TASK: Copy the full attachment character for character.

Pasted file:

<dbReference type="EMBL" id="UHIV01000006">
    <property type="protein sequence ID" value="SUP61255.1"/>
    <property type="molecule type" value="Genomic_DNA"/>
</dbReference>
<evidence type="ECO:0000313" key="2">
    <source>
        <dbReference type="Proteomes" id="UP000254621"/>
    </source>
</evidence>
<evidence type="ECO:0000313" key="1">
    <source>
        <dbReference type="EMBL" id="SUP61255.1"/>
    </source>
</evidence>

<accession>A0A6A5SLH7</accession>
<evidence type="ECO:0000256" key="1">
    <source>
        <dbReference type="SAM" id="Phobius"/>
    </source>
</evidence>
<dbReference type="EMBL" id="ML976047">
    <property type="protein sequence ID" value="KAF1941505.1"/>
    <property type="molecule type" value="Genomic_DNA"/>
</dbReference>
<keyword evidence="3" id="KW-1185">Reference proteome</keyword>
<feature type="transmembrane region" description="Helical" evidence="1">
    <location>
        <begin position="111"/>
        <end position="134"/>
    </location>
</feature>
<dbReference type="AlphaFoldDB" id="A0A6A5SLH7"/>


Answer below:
<dbReference type="EMBL" id="UHIV01000006">
    <property type="protein sequence ID" value="SUP61255.1"/>
    <property type="molecule type" value="Genomic_DNA"/>
</dbReference>
<evidence type="ECO:0000313" key="2">
    <source>
        <dbReference type="Proteomes" id="UP000254621"/>
    </source>
</evidence>
<evidence type="ECO:0000313" key="1">
    <source>
        <dbReference type="EMBL" id="SUP61255.1"/>
    </source>
</evidence>

<accession>A0A6A5SLH7</accession>
<evidence type="ECO:0000256" key="1">
    <source>
        <dbReference type="SAM" id="Phobius"/>
    </source>
</evidence>
<dbReference type="EMBL" id="ML976047">
    <property type="protein sequence ID" value="KAF1941505.1"/>
    <property type="molecule type" value="Genomic_DNA"/>
</dbReference>
<keyword evidence="3" id="KW-1185">Reference proteome</keyword>
<feature type="transmembrane region" description="Helical" evidence="1">
    <location>
        <begin position="111"/>
        <end position="134"/>
    </location>
</feature>
<dbReference type="AlphaFoldDB" id="A0A6A5SLH7"/>